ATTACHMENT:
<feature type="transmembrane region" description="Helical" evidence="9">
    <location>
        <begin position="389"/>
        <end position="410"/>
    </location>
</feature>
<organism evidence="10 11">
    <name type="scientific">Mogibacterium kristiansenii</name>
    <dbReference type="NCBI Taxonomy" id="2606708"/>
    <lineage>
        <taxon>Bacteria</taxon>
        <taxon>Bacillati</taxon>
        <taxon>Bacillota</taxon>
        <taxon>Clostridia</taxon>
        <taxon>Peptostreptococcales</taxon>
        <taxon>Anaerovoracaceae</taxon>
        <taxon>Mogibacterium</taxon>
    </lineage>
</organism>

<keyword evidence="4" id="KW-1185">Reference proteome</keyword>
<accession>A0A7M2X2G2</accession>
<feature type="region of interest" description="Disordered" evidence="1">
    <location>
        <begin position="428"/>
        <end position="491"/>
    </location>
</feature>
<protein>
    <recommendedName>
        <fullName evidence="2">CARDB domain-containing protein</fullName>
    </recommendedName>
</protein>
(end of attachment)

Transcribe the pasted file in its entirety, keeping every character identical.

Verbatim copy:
<feature type="transmembrane region" description="Helical" evidence="9">
    <location>
        <begin position="389"/>
        <end position="410"/>
    </location>
</feature>
<organism evidence="10 11">
    <name type="scientific">Mogibacterium kristiansenii</name>
    <dbReference type="NCBI Taxonomy" id="2606708"/>
    <lineage>
        <taxon>Bacteria</taxon>
        <taxon>Bacillati</taxon>
        <taxon>Bacillota</taxon>
        <taxon>Clostridia</taxon>
        <taxon>Peptostreptococcales</taxon>
        <taxon>Anaerovoracaceae</taxon>
        <taxon>Mogibacterium</taxon>
    </lineage>
</organism>

<keyword evidence="4" id="KW-1185">Reference proteome</keyword>
<accession>A0A7M2X2G2</accession>
<feature type="region of interest" description="Disordered" evidence="1">
    <location>
        <begin position="428"/>
        <end position="491"/>
    </location>
</feature>
<protein>
    <recommendedName>
        <fullName evidence="2">CARDB domain-containing protein</fullName>
    </recommendedName>
</protein>